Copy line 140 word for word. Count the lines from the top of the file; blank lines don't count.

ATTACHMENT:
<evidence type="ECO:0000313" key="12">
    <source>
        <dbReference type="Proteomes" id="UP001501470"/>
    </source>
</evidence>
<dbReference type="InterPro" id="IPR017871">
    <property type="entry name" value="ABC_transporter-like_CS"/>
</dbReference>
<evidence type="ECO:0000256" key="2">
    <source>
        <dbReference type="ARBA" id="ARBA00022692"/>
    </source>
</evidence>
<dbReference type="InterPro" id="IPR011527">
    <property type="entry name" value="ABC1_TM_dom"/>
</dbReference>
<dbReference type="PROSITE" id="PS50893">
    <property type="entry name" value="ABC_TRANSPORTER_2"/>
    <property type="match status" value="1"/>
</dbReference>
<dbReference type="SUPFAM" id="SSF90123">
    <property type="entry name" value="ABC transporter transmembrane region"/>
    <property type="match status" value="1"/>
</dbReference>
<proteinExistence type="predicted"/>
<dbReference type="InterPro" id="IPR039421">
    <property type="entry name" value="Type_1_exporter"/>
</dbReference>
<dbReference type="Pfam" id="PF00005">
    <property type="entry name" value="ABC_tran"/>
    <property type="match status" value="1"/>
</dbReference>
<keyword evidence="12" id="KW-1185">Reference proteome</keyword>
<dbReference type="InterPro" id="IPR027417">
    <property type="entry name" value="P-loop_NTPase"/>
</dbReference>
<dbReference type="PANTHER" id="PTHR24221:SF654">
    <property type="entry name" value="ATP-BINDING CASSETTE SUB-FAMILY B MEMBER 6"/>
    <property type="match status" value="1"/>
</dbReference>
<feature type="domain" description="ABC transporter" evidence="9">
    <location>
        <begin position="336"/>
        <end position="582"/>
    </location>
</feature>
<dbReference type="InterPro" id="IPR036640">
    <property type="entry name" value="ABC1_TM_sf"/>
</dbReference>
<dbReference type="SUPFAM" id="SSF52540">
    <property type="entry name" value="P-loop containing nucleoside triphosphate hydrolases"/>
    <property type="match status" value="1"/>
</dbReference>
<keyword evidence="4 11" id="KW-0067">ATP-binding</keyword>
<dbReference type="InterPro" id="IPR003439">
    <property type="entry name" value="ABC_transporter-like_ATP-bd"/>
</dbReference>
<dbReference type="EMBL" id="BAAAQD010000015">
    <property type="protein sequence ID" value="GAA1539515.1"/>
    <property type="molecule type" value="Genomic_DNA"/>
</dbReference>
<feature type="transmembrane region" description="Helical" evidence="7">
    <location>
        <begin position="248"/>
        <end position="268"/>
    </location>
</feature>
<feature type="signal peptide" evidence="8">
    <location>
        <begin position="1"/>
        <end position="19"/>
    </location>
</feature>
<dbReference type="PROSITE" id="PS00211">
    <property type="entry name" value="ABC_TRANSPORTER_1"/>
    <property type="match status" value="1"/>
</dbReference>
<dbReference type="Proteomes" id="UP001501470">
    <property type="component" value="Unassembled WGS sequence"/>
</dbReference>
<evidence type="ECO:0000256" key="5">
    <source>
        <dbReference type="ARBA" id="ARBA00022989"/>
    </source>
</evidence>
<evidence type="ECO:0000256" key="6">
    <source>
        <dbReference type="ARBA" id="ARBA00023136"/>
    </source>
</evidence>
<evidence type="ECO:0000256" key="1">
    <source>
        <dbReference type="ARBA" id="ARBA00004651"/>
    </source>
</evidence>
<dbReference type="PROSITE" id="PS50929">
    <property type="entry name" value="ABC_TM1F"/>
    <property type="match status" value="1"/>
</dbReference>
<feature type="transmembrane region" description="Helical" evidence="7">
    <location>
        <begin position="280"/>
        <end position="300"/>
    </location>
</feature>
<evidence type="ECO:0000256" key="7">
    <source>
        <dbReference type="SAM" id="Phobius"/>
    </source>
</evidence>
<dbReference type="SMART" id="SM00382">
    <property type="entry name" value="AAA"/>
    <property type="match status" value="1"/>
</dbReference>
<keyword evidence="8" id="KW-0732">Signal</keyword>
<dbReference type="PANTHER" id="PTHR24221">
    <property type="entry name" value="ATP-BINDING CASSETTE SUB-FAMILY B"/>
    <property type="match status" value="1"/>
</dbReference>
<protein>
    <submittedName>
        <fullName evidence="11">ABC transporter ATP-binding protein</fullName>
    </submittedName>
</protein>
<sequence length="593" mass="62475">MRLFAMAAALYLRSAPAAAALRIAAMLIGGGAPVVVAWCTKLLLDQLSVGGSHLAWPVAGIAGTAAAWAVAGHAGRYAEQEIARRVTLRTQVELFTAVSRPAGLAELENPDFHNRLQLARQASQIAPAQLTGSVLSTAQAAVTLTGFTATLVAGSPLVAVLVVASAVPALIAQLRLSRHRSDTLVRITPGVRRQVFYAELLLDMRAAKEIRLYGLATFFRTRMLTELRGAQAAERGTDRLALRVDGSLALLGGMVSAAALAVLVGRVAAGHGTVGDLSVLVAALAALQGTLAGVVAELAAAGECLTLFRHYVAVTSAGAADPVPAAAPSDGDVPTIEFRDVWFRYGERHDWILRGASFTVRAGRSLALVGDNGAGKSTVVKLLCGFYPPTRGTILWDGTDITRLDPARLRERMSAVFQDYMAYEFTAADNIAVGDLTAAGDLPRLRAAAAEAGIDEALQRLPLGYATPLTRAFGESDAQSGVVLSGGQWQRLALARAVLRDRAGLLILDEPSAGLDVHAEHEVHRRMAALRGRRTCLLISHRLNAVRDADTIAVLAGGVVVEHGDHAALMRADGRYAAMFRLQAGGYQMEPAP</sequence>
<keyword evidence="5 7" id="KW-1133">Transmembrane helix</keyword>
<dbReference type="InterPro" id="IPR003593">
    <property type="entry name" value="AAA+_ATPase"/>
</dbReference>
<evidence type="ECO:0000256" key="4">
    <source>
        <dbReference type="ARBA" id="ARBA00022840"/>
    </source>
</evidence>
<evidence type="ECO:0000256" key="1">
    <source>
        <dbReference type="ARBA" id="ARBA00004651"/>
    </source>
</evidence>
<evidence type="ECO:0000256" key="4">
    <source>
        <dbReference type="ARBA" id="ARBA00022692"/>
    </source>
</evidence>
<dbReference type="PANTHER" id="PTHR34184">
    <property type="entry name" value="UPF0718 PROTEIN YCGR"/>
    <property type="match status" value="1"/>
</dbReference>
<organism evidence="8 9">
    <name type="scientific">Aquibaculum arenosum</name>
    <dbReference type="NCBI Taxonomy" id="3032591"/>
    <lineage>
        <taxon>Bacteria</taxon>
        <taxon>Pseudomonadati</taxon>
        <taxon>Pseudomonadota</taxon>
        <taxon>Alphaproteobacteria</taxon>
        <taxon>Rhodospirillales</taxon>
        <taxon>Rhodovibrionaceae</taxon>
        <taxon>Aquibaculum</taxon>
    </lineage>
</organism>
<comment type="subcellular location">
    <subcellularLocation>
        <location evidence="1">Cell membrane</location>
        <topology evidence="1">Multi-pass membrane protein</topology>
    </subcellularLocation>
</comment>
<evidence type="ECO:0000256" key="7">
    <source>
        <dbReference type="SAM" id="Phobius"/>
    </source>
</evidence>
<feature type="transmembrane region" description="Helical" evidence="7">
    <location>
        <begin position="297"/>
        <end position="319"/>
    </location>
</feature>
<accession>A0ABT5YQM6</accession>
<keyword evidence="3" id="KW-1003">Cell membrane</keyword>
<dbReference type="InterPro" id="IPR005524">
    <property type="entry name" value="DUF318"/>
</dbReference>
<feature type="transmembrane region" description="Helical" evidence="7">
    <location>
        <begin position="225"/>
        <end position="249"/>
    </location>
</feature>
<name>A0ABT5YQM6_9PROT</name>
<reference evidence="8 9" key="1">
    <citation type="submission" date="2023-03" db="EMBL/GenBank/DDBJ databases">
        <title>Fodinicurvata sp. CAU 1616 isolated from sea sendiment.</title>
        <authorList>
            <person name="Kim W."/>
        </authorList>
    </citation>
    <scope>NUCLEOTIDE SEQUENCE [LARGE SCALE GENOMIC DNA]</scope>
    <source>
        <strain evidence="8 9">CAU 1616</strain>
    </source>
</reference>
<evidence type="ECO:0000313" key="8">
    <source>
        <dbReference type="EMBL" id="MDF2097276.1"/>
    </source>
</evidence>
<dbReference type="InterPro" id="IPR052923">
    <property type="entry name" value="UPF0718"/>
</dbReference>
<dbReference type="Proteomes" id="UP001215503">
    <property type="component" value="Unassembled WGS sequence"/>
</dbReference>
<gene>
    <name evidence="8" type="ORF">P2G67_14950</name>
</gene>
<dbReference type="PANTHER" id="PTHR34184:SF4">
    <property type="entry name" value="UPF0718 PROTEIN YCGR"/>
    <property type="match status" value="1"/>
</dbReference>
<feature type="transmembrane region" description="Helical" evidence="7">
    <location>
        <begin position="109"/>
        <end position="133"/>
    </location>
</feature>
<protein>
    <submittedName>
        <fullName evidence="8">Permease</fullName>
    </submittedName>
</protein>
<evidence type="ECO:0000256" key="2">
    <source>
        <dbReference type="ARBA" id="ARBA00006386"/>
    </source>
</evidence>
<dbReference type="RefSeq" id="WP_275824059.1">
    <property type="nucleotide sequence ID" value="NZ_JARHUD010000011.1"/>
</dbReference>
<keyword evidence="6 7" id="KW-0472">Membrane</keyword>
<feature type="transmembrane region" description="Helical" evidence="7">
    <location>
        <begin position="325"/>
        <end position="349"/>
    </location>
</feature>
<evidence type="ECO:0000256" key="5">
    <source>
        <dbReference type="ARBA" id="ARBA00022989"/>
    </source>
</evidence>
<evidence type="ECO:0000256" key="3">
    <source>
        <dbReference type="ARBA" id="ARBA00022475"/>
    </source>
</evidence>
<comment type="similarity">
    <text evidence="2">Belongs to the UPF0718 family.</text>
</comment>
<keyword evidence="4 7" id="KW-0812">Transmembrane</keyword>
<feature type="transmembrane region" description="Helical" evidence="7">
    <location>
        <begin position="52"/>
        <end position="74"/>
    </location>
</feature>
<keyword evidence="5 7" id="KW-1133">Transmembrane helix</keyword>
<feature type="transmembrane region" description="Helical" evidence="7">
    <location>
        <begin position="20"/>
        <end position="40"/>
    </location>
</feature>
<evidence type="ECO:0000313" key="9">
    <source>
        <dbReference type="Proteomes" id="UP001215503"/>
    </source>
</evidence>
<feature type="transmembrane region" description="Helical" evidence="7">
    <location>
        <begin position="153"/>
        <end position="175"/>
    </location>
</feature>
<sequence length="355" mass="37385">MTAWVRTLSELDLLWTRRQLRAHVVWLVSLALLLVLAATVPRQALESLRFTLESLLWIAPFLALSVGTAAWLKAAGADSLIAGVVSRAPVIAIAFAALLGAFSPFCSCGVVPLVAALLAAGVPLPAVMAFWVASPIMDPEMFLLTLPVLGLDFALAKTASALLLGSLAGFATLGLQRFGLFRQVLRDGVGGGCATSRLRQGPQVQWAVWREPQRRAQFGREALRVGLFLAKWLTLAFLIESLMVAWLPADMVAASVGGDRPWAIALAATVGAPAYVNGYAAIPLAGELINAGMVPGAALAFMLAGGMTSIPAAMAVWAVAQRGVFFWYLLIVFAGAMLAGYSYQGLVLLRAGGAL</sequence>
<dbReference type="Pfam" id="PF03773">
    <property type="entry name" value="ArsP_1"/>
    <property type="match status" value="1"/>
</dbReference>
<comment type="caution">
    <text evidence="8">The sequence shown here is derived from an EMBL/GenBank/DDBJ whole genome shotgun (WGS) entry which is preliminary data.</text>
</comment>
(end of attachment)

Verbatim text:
<evidence type="ECO:0000256" key="4">